ETSI adopts Apple
The long and contentious battle for the exact shape of 4FF technically came to a close on June 1, 2012. ETSI didn't actually announce which of the competing designs had actually won out, preferring to put forth a message of unity after a process that was anything but unified. However, the proposer of the winning specification was identified by card maker Giesecke & Devrient (G&D), which had a representative on the committee. It is said that Apple’s specification beat a competing proposal from Nokia, Research In Motion (RIM) and Google-owned Motorola Mobility.
Apple’s solution offers backward compatibility with the existing technology (with the 2FF and 3FF formats) with the two USB pads (C4 and C8) at the center of the connector.
The other solution presented by RIM/Motorola/Nokia proposed a SD-like format (6 pads aligned, and C4 and C8 apart) with a “push-push” reader function, but this proposal offered a total break without any backward compatibility.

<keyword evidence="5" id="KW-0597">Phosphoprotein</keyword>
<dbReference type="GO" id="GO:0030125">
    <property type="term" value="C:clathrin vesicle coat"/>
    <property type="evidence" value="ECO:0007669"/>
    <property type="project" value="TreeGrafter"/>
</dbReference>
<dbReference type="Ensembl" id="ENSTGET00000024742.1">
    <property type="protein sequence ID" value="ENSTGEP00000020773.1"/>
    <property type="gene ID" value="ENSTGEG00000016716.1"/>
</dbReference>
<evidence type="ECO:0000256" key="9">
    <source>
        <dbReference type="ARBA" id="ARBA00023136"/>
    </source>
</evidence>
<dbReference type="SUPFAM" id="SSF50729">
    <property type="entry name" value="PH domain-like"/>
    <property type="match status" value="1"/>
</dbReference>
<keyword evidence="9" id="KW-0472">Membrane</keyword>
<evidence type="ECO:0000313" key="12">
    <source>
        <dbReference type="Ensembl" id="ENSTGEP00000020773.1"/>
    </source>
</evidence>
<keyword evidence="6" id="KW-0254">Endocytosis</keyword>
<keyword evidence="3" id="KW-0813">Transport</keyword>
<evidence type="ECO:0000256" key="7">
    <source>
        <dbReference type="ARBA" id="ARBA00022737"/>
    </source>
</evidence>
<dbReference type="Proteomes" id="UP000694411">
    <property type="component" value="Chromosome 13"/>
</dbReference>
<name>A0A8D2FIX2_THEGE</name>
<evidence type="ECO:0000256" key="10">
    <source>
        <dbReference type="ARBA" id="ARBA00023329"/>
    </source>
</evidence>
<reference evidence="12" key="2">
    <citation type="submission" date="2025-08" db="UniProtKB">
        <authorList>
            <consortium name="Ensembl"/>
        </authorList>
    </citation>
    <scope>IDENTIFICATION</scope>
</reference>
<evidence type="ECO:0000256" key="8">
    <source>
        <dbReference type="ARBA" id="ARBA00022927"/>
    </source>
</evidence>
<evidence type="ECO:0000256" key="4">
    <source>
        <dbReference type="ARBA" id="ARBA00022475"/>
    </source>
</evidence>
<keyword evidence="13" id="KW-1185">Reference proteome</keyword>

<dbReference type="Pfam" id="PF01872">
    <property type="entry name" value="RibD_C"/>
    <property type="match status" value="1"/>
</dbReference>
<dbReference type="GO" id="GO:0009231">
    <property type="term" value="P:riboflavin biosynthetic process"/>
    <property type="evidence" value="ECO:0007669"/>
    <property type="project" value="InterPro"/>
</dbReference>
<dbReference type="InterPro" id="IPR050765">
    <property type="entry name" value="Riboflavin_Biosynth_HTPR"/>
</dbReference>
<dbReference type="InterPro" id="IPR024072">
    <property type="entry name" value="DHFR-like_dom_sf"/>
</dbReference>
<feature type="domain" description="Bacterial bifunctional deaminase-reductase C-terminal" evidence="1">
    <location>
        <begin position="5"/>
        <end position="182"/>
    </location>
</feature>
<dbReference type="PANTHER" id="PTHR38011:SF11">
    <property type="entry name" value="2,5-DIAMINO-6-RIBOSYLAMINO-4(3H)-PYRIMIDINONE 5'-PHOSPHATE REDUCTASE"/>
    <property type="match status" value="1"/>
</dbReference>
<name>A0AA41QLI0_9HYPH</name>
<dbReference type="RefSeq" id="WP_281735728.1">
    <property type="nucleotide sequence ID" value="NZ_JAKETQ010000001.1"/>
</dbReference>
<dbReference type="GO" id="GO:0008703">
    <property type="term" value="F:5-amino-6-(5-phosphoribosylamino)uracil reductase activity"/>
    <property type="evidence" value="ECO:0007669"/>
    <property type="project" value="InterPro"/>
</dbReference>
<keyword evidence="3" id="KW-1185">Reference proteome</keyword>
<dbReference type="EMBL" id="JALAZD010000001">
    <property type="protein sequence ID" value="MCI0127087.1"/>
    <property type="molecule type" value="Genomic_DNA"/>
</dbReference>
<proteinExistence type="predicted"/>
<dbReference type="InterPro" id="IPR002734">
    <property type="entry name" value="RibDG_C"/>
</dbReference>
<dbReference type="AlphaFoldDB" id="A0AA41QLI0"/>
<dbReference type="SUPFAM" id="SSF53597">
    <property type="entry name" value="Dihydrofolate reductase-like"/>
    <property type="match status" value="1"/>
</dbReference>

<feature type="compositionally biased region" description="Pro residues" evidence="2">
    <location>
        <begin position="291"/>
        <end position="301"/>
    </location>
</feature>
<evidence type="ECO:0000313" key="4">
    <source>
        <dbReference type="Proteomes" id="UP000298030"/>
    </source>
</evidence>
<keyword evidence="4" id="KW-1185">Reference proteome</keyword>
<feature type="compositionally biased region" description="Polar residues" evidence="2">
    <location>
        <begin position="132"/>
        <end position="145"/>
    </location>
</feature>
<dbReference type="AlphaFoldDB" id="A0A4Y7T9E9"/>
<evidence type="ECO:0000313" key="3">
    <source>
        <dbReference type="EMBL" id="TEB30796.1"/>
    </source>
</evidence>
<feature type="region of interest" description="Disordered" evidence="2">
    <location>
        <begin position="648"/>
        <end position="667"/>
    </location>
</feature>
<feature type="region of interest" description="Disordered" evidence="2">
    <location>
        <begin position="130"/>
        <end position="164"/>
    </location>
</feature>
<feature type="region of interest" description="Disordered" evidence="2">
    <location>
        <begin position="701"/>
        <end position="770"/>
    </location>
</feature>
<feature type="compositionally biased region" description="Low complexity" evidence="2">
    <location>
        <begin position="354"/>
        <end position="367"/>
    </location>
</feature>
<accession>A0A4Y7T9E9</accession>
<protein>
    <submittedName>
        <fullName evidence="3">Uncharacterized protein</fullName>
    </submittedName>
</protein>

However, Motorola and RIM also submitted an Apple-inspired design in an amended proposal. The dimensions are almost exactly the same, save for an additional catch in the card that helps it lock in place, so it could also suggest that ETSI chose to run the adapted version of Apple’s design.
ETSI is yet to release details of the standard. ETSI says the final design will be developed in a way that ensures it is backwards compatible with existing SIM card designs (that wasn’t the case with Apple’s rival proposal).
The new form factor was adopted by industry with the involvement of major mobile network operators, smart card suppliers and mobile device manufacturers. The new design will be published in due course in ETSI’s TS 102 221 specification, freely available at the ETSI website.